Hundreds of people miss out on medical treatment because they find it too difficult to make a doctor's appointment, research has found.
Other reasons given for avoiding help include fear, embarrassment and worry over wasting the doctor's time.
The research was conducted by Cancer Research UK in October and November last year to find out how people react when they development symptoms of illness.
It follows an identical survey two years previously and shows the number of people who said they had difficulty making an appointment rose from 36.7% to 42.7%.
The number of people who said they were too scared to visit the doctor fell by 6% to 21.7% over the two years, while those who said they were too embarrassed to make the trip fell marginally from 15.5% to 14.4%.
Linda Summerhayes, Scottish spokeswoman for Cancer Research UK, said: "The fact people now appear to be less scared or worried about what the doctor might find and be more knowledgeable about cancer symptoms suggests real progress in our fight to increase early diagnosis of the disease and prevent thousands of avoidable deaths.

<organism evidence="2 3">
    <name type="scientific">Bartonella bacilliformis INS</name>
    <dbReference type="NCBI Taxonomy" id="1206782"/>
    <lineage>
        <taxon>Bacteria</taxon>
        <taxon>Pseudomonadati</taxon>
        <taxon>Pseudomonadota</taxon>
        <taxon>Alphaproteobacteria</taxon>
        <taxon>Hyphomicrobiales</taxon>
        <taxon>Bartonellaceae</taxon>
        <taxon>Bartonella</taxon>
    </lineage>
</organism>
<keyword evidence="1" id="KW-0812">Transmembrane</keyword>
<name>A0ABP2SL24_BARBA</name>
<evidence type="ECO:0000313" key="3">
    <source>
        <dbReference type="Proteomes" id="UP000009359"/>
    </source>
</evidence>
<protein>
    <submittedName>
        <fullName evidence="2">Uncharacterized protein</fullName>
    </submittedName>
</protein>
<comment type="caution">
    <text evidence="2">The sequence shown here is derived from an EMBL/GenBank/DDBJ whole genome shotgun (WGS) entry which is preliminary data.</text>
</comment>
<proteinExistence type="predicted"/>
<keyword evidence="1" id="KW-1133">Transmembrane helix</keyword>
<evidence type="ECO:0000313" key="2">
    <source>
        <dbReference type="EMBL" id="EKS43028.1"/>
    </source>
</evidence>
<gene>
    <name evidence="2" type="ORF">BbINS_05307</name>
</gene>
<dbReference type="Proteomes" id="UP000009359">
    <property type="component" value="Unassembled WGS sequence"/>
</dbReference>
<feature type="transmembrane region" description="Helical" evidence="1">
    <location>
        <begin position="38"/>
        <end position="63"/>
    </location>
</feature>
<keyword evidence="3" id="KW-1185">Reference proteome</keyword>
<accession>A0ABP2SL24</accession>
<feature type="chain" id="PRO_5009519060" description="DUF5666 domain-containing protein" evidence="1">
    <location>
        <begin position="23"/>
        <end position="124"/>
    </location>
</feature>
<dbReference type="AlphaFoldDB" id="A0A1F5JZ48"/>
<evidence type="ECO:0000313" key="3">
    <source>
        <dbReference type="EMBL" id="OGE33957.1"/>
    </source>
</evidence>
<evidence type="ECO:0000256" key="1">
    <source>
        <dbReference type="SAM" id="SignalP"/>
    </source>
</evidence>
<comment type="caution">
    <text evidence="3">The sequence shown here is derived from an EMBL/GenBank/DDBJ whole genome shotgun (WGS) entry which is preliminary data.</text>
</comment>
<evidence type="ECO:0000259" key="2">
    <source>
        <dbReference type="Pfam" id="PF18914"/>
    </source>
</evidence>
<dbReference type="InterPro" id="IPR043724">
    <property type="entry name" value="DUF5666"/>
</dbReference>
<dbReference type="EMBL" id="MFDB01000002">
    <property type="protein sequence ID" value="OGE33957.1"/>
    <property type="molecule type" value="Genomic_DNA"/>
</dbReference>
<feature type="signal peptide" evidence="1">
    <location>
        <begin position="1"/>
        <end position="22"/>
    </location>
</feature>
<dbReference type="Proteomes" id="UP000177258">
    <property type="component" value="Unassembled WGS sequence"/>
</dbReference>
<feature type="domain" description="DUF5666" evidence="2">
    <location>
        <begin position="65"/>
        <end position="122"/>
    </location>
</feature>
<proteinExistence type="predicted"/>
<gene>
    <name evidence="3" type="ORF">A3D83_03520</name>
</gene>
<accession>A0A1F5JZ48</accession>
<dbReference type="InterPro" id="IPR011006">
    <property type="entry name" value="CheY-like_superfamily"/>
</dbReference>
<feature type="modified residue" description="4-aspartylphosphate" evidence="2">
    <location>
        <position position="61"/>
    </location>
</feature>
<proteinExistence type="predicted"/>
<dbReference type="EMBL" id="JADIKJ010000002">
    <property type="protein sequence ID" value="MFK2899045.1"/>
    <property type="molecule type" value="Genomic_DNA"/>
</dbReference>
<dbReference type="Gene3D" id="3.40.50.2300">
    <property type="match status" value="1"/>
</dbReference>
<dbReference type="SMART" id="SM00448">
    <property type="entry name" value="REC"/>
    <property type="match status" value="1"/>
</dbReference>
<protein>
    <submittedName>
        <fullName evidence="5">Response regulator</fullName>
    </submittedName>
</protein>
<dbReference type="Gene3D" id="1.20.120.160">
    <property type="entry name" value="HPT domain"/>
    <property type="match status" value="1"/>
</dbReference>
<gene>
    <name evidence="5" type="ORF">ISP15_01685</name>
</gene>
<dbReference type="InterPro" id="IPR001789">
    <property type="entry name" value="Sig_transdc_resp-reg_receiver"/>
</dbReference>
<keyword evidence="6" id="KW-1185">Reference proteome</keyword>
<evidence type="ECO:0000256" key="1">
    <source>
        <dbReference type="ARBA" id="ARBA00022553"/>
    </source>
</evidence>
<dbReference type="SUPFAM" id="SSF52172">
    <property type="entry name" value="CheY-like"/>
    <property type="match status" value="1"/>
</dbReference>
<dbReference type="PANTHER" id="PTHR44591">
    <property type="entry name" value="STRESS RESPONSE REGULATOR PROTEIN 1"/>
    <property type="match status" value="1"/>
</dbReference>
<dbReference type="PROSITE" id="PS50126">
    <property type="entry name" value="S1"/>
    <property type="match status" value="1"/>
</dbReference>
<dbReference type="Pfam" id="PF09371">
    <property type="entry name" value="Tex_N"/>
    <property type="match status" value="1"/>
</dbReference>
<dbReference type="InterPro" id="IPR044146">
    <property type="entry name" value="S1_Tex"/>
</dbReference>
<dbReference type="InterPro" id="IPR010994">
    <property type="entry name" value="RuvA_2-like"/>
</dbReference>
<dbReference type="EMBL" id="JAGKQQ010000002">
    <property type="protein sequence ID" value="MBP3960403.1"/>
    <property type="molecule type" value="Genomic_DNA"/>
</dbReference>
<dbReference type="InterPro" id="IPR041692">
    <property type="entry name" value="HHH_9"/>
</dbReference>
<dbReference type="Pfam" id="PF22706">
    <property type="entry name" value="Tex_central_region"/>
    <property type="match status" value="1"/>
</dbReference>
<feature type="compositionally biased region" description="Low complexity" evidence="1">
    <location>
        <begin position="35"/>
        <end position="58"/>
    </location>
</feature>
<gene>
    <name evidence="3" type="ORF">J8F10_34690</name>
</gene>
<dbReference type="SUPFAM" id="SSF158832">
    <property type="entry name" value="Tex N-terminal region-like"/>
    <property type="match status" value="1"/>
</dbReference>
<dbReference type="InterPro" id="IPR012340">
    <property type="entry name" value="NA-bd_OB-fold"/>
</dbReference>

"However, it's concerning to think that something as simple as making a doctor's appointment could be putting people off seeking help for a serious symptom.
"Further work is now needed to find out what lies at the heart of this issue - for example, whether people dislike not being able to see the same GP, if appointment times do not suit, or if the booking system is too complicated."
Cancer Research UK has been working with Tesco to raise £10 million to help with diagnosis and is part of the Scottish Government's Detect Cancer Early campaign.
The charity said about 29,400 people are diagnosed with cancer in Scotland every year and it wants to raise awareness of the early symptoms to improve survival rates.